BRIGHT, NEARBY SUPERNOVA: Approximately 12 million years ago, a white dwarf star in galaxy M82 exploded. A few days ago, light from the supernova finally reached Earth. Amateur astronomers can see it through backyard telescopes as a fireball of magnitude +11. Indeed, it is so bright that small telescopes can be used to study the specturm of the blast. David Strange sends these data from Branscombe, East Devon, UK:

"I used a 9-inch Celestron telescope and a Star Analyzer 100 to record the supernova's colors," says Strange.

His data show a strong absorption line corresponding to ionized silicon. Silicon is one of the products of fusing carbon and oxygen, and a telltale sign that this is a Type 1a supernova explosion. Type 1a supernovas are famous in part because they led to the discovery of Dark Energy in the universe. (And, yes, we know that "Dark Energy" is shorthand for "we don't know what's going on.")

Although it is 12 million light years away, M82 is considered to be a next-door neighbor of the Milky Way. Indeed, this is the nearest supernova to Earth since SN 1993J was observed 21 years ago. The relative proximity of the blast makes it an attractive target for astronomers to study. Light curves from previous Type 1a supernovas suggest that the fireball could continue to brighten for the next two weeks. If you have a GOTO telescope, this evening command it to slew to the "cigar galaxy" or "M82," and watch the explosion unfold.

Realtime Supernova Photo Gallery

Realtime Aurora Photo Gallery

Realtime Venus Photo Gallery

Realtime Comet Photo Gallery

  All Sky Fireball Network

Every night, a network of NASA all-sky cameras scans the skies above the United States for meteoritic fireballs. Automated software maintained by NASA's Meteoroid Environment Office calculates their orbits, velocity, penetration depth in Earth's atmosphere and many other characteristics. Daily results are presented here on

On Jan. 24, 2014, the network reported 10 fireballs.
(10 sporadics)

In this diagram of the inner solar system, all of the fireball orbits intersect at a single point--Earth. The orbits are color-coded by velocity, from slow (red) to fast (blue). [Larger image] [movies]

On Jan. 23, 2014, the network reported 11 fireballs.
(9 sporadics, 2 xi Coronae Borealids)

In this diagram of the inner solar system, all of the fireball orbits intersect at a single point--Earth. The orbits are color-coded by velocity, from slow (red) to fast (blue). [Larger image] [movies]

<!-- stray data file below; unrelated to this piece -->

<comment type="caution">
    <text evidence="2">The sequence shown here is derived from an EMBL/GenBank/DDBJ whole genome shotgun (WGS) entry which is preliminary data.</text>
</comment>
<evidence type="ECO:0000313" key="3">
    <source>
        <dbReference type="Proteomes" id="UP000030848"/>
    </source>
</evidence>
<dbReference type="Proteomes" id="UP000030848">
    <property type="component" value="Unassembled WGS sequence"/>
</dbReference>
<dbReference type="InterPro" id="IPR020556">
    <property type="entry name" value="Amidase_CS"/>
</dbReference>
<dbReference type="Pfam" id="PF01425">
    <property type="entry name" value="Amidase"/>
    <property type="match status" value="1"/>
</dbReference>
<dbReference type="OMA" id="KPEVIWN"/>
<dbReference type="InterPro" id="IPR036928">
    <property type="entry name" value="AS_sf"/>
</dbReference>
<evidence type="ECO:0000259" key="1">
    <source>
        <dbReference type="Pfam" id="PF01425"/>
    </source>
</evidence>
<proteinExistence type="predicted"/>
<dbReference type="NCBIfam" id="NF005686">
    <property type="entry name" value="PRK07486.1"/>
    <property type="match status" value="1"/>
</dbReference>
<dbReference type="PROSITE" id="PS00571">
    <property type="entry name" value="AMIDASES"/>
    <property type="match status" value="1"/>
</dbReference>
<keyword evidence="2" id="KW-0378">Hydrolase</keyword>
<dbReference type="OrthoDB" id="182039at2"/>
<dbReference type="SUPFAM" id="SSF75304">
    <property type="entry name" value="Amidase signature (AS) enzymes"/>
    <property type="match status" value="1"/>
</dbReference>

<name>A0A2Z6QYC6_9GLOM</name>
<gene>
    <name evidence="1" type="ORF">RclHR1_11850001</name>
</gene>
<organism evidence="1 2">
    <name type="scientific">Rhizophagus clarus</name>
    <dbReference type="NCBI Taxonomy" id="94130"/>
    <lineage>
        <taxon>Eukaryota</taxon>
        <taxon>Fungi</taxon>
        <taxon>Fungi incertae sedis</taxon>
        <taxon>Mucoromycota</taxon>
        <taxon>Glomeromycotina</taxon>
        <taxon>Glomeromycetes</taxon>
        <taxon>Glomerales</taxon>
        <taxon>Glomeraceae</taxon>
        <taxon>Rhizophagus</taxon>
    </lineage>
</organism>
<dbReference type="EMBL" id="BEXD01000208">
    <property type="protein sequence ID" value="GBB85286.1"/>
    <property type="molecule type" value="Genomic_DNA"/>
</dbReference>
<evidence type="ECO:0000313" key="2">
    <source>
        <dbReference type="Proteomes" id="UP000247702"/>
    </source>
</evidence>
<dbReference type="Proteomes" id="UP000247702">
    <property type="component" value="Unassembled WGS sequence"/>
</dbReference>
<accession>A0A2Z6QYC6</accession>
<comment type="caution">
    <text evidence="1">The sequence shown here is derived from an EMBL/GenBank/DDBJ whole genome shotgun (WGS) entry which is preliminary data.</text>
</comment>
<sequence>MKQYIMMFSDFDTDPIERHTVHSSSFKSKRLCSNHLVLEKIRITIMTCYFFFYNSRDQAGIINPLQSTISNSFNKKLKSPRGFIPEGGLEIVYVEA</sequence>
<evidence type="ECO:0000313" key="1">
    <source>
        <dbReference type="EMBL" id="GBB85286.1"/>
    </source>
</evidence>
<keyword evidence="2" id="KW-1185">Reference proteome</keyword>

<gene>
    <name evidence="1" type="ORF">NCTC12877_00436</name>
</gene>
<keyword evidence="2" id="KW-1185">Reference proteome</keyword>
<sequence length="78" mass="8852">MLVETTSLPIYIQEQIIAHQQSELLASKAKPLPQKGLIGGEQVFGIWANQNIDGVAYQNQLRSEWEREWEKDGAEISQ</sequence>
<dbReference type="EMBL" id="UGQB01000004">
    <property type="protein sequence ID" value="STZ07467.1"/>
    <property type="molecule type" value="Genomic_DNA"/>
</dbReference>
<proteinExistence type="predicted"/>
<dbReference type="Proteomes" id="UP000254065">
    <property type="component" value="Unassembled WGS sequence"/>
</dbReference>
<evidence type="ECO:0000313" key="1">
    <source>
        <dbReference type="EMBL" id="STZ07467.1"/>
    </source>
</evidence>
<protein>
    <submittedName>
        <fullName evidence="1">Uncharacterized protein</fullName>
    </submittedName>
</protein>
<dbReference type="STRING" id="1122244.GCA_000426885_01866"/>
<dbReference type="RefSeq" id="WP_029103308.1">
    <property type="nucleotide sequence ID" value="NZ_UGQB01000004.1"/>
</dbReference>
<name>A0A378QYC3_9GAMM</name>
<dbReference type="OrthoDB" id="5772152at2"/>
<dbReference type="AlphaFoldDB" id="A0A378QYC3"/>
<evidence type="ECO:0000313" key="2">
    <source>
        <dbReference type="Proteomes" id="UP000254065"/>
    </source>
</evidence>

Near Earth Asteroids
Potentially Hazardous Asteroids (PHAs) are space rocks larger than approximately 100m that can come closer to Earth than 0.05 AU. None of the known PHAs is on a collision course with our planet, although astronomers are finding new ones all the time.
On January 25, 2014 there were potentially hazardous asteroids.
Recent & Upcoming Earth-asteroid encounters:
Miss Distance
2007 SJ
Jan 21
18.9 LD
1.8 km
2014 BZ2
Jan 24
6 LD
34 m
2014 BA3
Jan 26
5.9 LD
10 m
2014 BP8
Jan 26
3.9 LD
18 m
2012 BX34
Jan 28
9.6 LD
13 m
2006 DP14
Feb 10
6.2 LD
730 m
2000 EM26
Feb 18
8.8 LD
195 m
2000 EE14
Mar 6
64.6 LD
1.8 km
2003 QQ47
Mar 26
49.9 LD
1.4 km
1995 SA
Apr 2
73.1 LD
1.6 km
2000 HD24
Apr 4
42.2 LD
1.3 km
Notes: LD means "Lunar Distance." 1 LD = 384,401 km, the distance between Earth and the Moon. 1 LD also equals 0.00256 AU. MAG is the visual magnitude of the asteroid on the date of closest approach.
  Essential web links
NOAA Space Weather Prediction Center
  The official U.S. government space weather bureau
Atmospheric Optics
  The first place to look for information about sundogs, pillars, rainbows and related phenomena.
Solar Dynamics Observatory
  Researchers call it a "Hubble for the sun." SDO is the most advanced solar observatory ever.
  3D views of the sun from NASA's Solar and Terrestrial Relations Observatory
Solar and Heliospheric Observatory
  Realtime and archival images of the Sun from SOHO.
Daily Sunspot Summaries
  from the NOAA Space Environment Center
  the underlying science of space weather
Space Weather Alerts
  more links...